That would be bad enough, but men in positions of power have been using their money and success to take advantage of women for millennia. The thing I found even more disturbing was the attitude taken by men online who defended Miles.
“Miles didn’t do anything that real men haven’t been doing for a thousand years,” wrote one typical poster on a sports message board. “Who hasn’t chased some tail when they were at college? That’s what real men do. Soy boys wouldn’t know anything about it. Sure, he was a little older while at college…and married…and the coach. But asking chicks back to his place is what every guy wishes they had the balls to do. This whole thing of ‘he made me feel uncomfortable’ is such a scam. Nothing to see here.”
Someone responded to that by saying, “Agree. Sometime you just have to grab them by the pussy. America used to be filled with men. Now, it is filled with safe spaces.”
“Yep, at least he asked,” wrote another. “Glad he’s not forceful. Gentleman.”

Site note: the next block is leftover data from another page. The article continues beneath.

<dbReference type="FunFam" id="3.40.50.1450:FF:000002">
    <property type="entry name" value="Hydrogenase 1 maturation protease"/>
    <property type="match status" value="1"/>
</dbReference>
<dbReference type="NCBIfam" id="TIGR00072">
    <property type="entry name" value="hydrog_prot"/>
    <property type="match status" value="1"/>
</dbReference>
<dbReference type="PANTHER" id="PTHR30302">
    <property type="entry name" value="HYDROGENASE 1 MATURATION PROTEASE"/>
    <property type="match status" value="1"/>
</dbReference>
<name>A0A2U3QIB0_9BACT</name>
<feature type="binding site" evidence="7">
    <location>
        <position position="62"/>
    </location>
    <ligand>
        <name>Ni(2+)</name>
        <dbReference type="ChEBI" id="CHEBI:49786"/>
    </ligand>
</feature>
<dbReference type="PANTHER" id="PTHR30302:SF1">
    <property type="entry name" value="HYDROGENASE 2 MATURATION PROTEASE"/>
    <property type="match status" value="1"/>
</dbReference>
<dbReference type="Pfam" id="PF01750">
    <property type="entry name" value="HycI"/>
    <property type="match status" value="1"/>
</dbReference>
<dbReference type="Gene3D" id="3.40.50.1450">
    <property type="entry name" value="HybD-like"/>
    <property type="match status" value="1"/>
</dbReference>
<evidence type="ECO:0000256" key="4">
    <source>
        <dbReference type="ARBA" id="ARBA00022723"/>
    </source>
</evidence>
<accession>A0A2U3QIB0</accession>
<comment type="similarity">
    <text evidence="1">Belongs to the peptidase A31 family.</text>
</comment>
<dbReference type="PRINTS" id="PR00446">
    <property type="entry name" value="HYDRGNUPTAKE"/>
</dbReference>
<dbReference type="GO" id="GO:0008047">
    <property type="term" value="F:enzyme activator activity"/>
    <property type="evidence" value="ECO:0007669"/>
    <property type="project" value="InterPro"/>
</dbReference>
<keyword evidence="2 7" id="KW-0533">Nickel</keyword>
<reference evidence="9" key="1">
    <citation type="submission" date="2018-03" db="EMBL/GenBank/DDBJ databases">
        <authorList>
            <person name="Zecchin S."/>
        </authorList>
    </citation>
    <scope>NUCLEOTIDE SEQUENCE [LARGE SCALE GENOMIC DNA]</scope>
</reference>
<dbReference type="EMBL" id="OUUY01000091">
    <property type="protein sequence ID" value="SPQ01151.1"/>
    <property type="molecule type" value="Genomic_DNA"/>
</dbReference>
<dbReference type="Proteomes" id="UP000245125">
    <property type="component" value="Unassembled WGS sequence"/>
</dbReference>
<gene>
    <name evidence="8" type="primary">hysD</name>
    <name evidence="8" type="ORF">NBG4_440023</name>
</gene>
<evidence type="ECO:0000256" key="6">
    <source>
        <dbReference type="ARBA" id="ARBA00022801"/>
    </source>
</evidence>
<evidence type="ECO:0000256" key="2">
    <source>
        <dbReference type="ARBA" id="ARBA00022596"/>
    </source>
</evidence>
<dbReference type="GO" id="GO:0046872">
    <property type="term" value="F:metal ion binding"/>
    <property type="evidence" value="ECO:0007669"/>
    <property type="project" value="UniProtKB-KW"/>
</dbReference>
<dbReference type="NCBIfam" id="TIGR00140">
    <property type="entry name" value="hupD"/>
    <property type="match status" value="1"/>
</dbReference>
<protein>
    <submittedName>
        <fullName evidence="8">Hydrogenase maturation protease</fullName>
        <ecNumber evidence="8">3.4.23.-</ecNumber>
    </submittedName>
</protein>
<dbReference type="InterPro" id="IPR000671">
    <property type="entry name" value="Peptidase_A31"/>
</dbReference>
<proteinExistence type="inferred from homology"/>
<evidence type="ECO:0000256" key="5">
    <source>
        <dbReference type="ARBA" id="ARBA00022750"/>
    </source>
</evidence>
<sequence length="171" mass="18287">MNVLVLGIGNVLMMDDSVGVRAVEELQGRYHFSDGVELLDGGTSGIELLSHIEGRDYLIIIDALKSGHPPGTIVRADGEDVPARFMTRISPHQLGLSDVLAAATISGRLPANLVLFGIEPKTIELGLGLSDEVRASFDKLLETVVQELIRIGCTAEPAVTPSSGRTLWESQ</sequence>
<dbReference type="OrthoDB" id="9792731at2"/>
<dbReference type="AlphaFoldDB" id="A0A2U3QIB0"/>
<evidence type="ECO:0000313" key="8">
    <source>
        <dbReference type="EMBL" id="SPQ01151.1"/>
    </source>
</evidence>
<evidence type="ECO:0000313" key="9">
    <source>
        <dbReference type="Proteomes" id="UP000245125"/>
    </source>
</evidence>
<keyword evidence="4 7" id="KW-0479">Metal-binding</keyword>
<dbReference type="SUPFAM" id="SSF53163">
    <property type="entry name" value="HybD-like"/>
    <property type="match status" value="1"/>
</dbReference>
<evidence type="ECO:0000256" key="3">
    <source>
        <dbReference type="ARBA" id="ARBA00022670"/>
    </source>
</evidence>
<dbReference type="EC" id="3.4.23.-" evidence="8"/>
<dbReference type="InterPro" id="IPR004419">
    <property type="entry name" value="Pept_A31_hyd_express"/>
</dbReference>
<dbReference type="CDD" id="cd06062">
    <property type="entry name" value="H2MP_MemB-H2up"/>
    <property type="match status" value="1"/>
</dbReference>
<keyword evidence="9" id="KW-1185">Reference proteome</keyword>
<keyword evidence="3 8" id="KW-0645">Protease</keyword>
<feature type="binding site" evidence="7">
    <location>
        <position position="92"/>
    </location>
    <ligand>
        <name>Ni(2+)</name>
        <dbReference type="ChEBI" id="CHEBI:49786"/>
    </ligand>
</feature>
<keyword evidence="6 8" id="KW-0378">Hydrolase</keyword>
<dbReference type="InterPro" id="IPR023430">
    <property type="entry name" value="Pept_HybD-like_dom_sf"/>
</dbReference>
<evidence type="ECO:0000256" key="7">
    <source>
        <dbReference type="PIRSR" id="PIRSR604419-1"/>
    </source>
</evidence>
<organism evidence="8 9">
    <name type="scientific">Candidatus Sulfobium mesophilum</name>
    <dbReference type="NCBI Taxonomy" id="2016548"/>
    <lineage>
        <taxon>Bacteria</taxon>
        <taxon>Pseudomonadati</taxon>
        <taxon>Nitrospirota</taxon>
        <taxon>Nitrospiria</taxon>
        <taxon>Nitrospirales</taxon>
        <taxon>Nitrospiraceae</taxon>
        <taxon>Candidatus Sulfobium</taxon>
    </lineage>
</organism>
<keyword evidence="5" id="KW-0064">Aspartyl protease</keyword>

So we should be grateful that he didn’t rape any of the women? That’s a pretty low bar for a “gentleman.” And a number of posters gleefully mentioned that Miles’ wife is unattractive, so that makes this behavior understandable in their minds.
“You know damn well he was banging any young arse that would let him,” another poster wrote. “Frick, we both would do the same thing, and I can’t fault him for it as a man.”
The powerful attitude presented by a lot of people in public today is that “real men” — and presumably “liberated women” — are having as much casual sex they can get away with.
The third incident that has me thinking about this was something I overheard in a restaurant Saturday afternoon.
Three men who appeared to be in their 30s were sitting together and talking loudly. One was telling of a problem he had just had with his wife. He said his wife had started piecing together how extensive his life of casual sex had been before they met. She had been pressuring him for details and he eventually decided to admit at least parts of what she had figured out.
“But I got it handled,” he told his buddies. “I gave her a lot of pathetic [BS] about how I was ashamed of myself for how I’d been before I met her. And I told her that meeting her had changed me for good and I truly regretted my past.”
His friends roared with laughter and then ridiculed what he had told his wife.
“But you didn’t tell her about our trip to Gulf Shores last spring!” one of them said as he made a gesture that I couldn’t see.
They all laughed.
“Oh, she thinks I’m a good little boy now,” the first guy said. “I’ve got her snowed.”